Mandatory E-Filing for FBAR
Beginning July 1, 2013, all foreign bank account reporting (FBAR) forms must be filed electronically.
The IRS website cites an announcement from FinCEN (Financial Crimes Enforcement Network) dating back to June 29, 2011, which states that all FinCEN forms must be filed electronically with certain exceptions. The FBAR was granted a general exemption from mandatory electronic filing through June 30, 2013. The exemption has expired and beginning July 1, 2013 anyone required to submit Form 90-22.1 must file it electronically.
Prior to July 1, 2013, US expats filed by mail and the form had to be received at the Treasury Department by June 30, without any possibility of an extension. E-filing is more efficient than utilizing overseas mail, which will help more US expats meet this deadline. Filing late FBAR forms can result in stiff penalties, so on-time filing is critical.
Switzerland Ready to Cooperate with US to Uncover Tax Cheats
A long-running dispute between the US government and Switzerland appears to be coming to an end. The dispute centered on Switzerland’s airtight client secrecy laws, which has allowed US citizens to hide assets in Swiss banks and evade US taxes. US authorities had been growing increasingly impatient with Switzerland’s lack of cooperation in helping them identify tax evaders and began ramping up the efforts to acquire the information they were seeking.
The new Swiss law will not require banks to cooperate, but instead it gives the individual banks the right to decide if they want to negotiate with US authorities to settle disputes over suspected tax evaders. For now the US investigation is focused on thirteen Swiss banks suspected of helping American citizens cheat the IRS. These banks face fines and possible criminal prosecution of employees who were involved.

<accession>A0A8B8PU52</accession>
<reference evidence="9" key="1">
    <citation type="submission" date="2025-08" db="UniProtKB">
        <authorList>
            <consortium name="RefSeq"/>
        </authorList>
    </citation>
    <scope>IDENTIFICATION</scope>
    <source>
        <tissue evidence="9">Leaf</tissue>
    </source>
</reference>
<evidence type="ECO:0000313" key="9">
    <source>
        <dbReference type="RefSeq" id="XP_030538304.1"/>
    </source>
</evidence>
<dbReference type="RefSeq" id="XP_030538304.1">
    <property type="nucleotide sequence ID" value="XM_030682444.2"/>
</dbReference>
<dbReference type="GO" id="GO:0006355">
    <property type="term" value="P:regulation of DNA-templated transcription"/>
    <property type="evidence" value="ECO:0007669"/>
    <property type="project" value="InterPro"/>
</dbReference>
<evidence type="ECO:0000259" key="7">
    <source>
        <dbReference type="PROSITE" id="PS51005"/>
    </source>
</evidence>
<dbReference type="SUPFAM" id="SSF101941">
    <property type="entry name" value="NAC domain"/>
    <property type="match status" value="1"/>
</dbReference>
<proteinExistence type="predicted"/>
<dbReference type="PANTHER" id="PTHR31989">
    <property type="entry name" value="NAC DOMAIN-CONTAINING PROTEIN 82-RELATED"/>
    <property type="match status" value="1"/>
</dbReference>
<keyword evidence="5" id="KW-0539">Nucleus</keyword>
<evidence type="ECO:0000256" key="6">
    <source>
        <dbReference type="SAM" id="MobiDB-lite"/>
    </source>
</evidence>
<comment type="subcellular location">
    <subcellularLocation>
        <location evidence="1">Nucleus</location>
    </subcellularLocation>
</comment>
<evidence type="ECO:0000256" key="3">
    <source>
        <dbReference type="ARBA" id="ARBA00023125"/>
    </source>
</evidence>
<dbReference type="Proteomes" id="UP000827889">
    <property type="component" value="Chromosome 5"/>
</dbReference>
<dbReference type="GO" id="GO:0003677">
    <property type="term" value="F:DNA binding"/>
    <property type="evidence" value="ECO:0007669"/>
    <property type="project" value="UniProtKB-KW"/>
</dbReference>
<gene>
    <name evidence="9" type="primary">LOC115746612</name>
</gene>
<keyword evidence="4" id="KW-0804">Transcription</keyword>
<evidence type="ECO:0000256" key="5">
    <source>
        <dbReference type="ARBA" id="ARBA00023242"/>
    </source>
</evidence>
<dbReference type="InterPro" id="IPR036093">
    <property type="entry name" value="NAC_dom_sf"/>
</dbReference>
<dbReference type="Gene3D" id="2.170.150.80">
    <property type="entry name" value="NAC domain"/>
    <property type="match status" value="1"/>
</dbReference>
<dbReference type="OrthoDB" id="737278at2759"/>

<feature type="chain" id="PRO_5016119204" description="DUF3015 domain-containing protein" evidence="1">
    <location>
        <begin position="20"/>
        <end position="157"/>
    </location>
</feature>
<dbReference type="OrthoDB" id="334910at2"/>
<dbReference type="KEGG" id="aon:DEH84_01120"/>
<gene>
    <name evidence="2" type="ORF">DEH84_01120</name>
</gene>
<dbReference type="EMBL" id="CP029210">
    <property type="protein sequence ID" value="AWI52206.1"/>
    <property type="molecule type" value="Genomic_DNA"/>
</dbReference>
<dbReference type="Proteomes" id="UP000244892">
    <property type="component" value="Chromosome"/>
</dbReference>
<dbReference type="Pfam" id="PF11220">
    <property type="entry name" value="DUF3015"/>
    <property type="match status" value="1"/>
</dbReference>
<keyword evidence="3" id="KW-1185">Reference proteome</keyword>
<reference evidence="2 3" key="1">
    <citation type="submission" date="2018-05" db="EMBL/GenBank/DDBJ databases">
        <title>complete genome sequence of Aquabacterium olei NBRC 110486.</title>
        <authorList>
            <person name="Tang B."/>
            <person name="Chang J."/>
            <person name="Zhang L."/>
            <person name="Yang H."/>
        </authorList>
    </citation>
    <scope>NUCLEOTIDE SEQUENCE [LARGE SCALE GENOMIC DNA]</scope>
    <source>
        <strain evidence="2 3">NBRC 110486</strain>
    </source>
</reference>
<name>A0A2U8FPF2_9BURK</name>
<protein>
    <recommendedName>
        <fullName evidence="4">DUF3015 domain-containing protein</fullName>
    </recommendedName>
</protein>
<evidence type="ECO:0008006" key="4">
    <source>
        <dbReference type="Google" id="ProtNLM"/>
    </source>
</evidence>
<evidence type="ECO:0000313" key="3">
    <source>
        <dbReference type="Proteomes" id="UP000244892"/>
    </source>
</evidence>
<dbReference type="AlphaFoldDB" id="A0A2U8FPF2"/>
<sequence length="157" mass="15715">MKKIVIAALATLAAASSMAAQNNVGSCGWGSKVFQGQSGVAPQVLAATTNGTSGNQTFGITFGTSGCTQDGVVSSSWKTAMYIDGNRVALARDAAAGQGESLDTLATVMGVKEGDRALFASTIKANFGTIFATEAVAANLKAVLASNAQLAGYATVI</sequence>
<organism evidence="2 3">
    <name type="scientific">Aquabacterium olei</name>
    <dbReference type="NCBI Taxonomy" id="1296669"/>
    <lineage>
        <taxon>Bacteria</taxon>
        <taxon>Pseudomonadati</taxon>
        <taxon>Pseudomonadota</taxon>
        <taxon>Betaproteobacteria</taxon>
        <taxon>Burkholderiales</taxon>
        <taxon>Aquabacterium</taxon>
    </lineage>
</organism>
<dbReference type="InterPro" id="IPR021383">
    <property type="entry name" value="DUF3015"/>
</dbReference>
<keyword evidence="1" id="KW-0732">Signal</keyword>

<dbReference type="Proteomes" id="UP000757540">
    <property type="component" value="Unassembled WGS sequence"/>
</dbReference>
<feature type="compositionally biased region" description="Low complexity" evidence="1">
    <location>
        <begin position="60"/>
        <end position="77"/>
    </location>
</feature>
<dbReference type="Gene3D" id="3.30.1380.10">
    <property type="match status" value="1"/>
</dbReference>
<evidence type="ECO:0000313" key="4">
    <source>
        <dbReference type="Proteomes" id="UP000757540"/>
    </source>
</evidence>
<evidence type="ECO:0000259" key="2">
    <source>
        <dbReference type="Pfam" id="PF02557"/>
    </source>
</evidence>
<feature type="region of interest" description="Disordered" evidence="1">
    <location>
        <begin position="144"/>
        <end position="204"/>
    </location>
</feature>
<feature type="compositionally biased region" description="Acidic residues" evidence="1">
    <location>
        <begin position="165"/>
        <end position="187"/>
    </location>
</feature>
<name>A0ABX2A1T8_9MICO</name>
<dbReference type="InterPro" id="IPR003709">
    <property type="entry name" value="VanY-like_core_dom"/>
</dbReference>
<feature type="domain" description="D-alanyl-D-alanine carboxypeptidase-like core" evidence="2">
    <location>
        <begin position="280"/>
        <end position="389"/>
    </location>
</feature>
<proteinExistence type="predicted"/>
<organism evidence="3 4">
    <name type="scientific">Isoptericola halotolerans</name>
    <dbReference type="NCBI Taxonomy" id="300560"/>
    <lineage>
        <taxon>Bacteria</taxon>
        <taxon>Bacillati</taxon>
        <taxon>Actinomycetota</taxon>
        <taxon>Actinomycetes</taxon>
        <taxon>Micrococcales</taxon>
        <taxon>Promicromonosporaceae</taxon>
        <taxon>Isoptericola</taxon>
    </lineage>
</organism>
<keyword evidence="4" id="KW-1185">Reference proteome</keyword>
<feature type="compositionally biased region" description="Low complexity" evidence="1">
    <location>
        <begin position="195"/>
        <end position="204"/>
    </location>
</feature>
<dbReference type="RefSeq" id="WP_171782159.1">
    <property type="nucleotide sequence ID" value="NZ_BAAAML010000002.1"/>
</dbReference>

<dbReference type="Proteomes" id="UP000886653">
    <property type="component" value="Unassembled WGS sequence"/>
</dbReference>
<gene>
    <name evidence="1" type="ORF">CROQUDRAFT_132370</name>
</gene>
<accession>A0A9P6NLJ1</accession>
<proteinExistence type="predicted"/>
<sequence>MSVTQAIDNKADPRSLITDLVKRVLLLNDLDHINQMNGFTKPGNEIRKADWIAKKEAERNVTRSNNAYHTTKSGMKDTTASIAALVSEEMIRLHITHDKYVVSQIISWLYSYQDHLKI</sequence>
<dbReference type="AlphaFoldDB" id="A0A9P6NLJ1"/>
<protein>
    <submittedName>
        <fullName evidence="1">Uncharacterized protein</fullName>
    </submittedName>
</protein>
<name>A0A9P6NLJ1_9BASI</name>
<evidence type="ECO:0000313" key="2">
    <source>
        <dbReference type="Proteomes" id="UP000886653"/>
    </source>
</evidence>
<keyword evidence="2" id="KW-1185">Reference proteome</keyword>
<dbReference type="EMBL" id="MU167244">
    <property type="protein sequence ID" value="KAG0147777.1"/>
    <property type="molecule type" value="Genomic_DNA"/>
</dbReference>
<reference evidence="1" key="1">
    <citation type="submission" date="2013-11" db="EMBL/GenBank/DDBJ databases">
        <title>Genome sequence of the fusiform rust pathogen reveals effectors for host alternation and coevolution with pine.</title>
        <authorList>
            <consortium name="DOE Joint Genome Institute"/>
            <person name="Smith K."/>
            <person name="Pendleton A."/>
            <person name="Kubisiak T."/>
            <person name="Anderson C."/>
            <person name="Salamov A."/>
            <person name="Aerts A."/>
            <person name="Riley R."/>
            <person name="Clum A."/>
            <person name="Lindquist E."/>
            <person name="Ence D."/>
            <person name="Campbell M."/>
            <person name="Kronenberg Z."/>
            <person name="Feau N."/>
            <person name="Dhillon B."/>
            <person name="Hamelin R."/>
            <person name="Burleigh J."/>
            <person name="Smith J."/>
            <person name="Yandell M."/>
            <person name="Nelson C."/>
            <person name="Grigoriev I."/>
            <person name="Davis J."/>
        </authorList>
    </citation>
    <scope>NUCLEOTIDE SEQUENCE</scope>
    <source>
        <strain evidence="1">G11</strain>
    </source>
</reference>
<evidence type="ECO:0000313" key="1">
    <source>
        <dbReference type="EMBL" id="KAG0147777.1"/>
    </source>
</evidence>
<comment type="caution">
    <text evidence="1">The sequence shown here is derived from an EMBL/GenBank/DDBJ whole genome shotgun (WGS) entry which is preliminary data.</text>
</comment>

Switzerland’s Finance Minister Eveline Widmer-Schlumpf commented that even under the new law, the existing legal structure must be followed. The US will need to approach the banks and formally request documentation regarding those Americans suspected of evading their tax obligations. She also commented that there will be a distinction between what banks did prior to 2009, when the United States went after UBS AG, Switzerland’s biggest bank, and those that continued helping tax evaders afterwards. UBS entered a landmark deferred prosecution agreement with U.S. authorities in 2009, agreeing to pay $780 million in fines, penalties, interest and restitution.
“It will be a certain number of banks that engaged in these practices after 2009 that, let’s say this honestly, they shouldn’t have done,” she said.
This deal was agreed to in the Swiss Cabinet and will now go to lawmakers in parliament for approval later this year.